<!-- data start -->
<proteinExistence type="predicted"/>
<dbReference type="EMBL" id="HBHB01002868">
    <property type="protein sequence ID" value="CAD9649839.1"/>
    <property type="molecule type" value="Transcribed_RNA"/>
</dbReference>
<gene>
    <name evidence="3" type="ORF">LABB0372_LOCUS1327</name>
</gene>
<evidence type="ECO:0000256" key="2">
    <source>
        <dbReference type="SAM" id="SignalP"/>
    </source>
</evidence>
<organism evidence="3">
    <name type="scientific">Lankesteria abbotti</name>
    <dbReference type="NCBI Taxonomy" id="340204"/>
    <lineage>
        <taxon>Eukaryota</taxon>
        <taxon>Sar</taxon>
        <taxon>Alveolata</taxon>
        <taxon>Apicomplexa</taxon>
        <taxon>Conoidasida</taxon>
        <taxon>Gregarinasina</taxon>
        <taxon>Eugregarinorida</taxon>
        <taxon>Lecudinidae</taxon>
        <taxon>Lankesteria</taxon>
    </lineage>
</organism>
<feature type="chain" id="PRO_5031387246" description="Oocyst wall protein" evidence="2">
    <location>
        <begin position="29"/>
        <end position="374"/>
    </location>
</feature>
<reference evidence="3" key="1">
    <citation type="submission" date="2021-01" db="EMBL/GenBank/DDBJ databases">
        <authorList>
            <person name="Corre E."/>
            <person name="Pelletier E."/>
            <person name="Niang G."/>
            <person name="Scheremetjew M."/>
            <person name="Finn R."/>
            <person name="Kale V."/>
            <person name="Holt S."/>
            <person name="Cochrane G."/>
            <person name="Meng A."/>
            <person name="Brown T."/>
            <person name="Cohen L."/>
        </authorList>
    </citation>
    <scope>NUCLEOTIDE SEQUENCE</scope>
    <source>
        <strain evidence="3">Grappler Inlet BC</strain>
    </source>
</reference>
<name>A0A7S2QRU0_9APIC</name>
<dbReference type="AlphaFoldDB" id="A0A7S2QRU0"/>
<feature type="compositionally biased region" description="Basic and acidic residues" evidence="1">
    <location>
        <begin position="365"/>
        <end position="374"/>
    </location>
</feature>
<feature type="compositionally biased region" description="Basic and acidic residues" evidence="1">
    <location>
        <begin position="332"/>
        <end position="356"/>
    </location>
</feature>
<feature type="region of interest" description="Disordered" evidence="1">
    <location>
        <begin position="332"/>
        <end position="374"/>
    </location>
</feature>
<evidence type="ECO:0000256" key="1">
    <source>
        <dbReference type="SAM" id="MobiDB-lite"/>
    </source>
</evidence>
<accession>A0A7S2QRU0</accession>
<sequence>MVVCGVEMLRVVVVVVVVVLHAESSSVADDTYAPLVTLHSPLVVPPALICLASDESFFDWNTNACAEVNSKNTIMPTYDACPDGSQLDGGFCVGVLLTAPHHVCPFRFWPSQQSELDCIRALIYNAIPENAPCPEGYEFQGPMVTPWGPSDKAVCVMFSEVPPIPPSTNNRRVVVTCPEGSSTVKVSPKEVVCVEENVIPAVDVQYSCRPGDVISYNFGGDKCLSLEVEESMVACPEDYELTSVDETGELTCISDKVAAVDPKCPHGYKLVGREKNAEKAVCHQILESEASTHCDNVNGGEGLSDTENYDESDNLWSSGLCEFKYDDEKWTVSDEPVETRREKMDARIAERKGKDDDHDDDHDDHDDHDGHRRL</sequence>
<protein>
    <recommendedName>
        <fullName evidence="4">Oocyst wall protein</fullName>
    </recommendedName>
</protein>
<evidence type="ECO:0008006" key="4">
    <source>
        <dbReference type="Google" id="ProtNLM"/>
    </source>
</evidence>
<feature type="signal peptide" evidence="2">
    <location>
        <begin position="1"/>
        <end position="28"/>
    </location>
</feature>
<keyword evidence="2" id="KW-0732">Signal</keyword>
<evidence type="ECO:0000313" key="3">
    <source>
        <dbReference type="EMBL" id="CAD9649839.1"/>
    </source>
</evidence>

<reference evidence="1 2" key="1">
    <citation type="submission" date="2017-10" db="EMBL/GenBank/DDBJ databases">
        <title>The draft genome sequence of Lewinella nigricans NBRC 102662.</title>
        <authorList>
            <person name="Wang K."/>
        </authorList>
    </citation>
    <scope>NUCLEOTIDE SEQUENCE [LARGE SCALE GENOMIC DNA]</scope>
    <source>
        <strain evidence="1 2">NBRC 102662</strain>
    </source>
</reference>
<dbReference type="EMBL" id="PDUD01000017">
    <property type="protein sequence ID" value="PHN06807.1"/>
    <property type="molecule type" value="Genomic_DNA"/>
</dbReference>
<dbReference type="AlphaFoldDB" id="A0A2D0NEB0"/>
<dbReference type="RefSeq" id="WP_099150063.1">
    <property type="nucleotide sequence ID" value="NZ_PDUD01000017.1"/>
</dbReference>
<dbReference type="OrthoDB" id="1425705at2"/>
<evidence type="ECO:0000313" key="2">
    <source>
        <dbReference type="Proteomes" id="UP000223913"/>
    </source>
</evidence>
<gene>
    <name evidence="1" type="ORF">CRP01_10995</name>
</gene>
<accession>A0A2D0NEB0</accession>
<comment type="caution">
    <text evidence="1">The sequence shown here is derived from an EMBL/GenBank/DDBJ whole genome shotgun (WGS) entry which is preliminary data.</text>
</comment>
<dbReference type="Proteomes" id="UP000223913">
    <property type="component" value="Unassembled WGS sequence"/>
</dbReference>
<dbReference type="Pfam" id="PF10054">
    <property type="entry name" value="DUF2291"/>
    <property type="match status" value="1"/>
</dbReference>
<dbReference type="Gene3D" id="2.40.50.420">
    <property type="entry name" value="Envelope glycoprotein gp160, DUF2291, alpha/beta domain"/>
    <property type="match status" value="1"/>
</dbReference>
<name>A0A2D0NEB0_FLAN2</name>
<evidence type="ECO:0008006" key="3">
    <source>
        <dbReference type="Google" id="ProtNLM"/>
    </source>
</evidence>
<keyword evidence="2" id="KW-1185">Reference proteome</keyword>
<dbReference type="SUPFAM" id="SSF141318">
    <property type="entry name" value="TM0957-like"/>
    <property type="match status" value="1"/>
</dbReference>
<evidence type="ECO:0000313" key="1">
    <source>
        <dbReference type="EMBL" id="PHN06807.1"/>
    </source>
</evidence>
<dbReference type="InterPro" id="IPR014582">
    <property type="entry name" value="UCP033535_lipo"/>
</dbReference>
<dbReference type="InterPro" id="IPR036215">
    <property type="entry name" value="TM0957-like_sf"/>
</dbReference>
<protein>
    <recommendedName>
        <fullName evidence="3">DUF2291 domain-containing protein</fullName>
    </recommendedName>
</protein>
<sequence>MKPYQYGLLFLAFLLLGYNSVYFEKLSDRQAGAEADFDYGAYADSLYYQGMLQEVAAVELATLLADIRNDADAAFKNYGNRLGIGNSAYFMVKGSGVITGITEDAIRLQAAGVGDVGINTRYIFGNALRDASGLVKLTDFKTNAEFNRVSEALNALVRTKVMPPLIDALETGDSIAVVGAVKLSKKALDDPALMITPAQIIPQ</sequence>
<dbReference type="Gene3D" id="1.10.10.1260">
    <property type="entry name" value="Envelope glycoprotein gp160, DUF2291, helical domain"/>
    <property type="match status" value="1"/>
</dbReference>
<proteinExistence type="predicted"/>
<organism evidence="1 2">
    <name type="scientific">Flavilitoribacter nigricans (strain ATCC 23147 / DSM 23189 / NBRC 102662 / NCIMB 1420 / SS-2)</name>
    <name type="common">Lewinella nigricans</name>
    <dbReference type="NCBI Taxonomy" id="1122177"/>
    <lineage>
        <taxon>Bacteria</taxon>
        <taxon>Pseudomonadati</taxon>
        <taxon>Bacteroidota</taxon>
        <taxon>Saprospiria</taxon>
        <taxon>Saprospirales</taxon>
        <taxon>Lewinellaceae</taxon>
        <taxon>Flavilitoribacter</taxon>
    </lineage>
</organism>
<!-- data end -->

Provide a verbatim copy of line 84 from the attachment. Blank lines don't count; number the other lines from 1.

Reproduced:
    <recommendedName>